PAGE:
Q: What is your proudest accomplishment in life and why? 

A: Despite what you might think by this point, I am actually not a complete and utter lunatic… I do have some normalcy to me. I can easily say that the proudest accomplishment of my life is perhaps not necessarily an accomplishment in one single moment, rather a continual accomplishment. This would be that somehow through the the divine mystery of our Creator and the daily patience of my Jersey Girl, that I have been able to convince my wife to stay married to me, despite meeting her online, only knowing her for 4 months, and being a general horse’s ass for the first 75% of our marriage.

I have also had the honor of being a father to 3 wonderful children, 2 of these beautiful young seedlings I helped make (which will be explained in my 1 week Crossfit Renew sponsored speaking series entitled “When a mommy loves a daddy: A Life Explained” – by Brad Otts). The opportunity to be a husband and a father has been the single most humbling experience in my life and that’s saying a lot as we all remember that STUPID WOD where we walked around the entire parking lot doing barbell walking lunges. That said, I am a man of many blessings, more than I deserve, but I would say that being given the opportunity to breathe another day and love my family has been my greatest accomplishment.

He will help you move, he will give you life advice, he will tell you jokes, he will send you podcasts, and he is a killer cook and Green Acres aficionado.  Next time you see him, ask him to guess what number Enneagram you are and get to know each other on a philosophical level.

You rock, Brad!

Coaches Corner with Sadie Flynn: It’s the remix to nutrition, hot and fresh out the kitchen

I remember the first time I felt insecure about my body. I was in 7th grade, and we were heading out to the soccer fields to practice one afternoon after school.

At the time, Marshall Mathers’ cult classic inaugural hit “Slim Shady” was at the top of the charts. Cupping their mouths like juvenile hand megaphones, my teammates would loudly sing: “Would the real Slim Sadie please stand up?” because they had just learned what a rhyme was and everyone needs a junior high soccer practice walkout song. Whenever the lyric beckoned me, I would go from sitting or squatting to standing with my arms outstretched like a proud hype man signaling the crowd because I lived to please. Thankfully though, the Team Mean Girl was there to sit my ass right back down:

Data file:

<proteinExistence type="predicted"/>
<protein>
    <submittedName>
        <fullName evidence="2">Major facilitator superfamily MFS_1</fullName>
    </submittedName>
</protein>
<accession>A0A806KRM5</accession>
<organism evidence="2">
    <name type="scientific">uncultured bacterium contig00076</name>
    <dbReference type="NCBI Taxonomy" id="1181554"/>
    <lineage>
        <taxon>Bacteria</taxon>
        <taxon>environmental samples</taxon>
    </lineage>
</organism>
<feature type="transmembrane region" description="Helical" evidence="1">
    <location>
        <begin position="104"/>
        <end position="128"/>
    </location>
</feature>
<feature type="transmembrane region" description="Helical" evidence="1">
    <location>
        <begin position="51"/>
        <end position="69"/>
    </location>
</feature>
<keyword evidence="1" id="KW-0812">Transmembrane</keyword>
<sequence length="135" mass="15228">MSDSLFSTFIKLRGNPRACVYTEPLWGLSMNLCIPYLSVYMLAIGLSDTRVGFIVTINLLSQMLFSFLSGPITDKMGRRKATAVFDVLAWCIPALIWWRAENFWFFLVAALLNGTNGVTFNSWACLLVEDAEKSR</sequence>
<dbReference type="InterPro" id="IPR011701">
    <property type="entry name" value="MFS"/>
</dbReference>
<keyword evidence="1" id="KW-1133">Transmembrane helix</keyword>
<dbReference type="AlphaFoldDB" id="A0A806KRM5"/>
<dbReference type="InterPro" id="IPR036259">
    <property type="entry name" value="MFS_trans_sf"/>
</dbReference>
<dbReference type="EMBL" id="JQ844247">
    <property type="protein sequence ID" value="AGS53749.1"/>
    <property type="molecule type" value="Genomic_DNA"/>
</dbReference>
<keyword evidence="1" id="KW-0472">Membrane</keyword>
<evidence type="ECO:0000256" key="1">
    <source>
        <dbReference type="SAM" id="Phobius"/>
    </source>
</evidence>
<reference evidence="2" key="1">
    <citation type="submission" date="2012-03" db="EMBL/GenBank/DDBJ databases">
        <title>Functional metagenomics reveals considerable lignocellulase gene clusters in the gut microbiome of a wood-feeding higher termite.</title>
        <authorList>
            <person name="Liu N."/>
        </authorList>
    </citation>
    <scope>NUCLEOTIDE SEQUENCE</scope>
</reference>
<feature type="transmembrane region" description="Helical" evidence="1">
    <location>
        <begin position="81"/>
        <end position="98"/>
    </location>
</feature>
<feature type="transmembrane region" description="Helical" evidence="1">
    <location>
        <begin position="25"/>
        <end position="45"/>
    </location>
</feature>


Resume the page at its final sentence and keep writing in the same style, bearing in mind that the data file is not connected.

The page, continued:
“Slim Sadie… except she’s not slim,” she said as she snickers and sneers and reapplies her Dr. Pepper-flavored Smackers chapstick.

From then on, I became hyper aware of my body. Noticing that none of my friends shared the same sizes as I did, didn’t experience the same rolling situations I did, and didn’t have anything bouncing after them while they ran to lunch. I began to observe what they were eating, and kept careful accord of what and how much I ate. It was a mental and emotional burden that wholly consumed me. Pun intended.

This burden would stay settled on my brain all throughout junior high, high school, and college. I’d create asinine justifications in my head that I thought were going to make my body better, by whatever dumb standard. If I was going to be in a swimsuit, I made sure not to eat before or during said swim event. I never got dessert, soda, or seconds unless someone else did. I never ate breakfast because I didn’t want to go to school “full”, and lunches were paltry. As a result, I’d gorge at dinner because I was rightfully starved. Diet pills were a cupboard staple, and Sugar Free Monster nearly replaced water because I learned that caffeine was a diuretic. College was more of the same, plus alcohol. If I knew I was going to go out and party, I’d skip dinner. Pre-game nutrition was light or non-existent because I didn’t want the weight of nutritious food bogging me down as I ran for 90 minutes. I had no idea what real nutrition was, or how to fuel my body properly — even as a D2 collegiate athlete at a world-renowned small, private university in West Texas.  I just knew that not eating was better than being fat. Sades was the name, and chronic food deprivation was my game.

It wasn’t until I got diagnosed with an autoimmune disease that I started to get a grip on my drunk and disordered eating. After my diagnosis, I read, I researched, I studied, I experimented. I learned what food could do for me not what I thought it’d do to me; I learned what macronutrients were, what foods exacerbated my disease, what balance looked like, what metabolic damage was, and how a dysfunctional diet contributed to like 99.999% of my mental, emotional, and physical issues.

Sleepy and sluggish? Eat more food.

Underwhelming workouts? Eat food sooner.

Skin breaking out? Eat better, whole food.

Achy, bloaty, generally irritated at your boyfriend and roommates? Eat different food.

Sayings like “food is medicine” and “I’d rather take vitamins now than drugs later” are pithy as shit, but I am proof that they are real and true.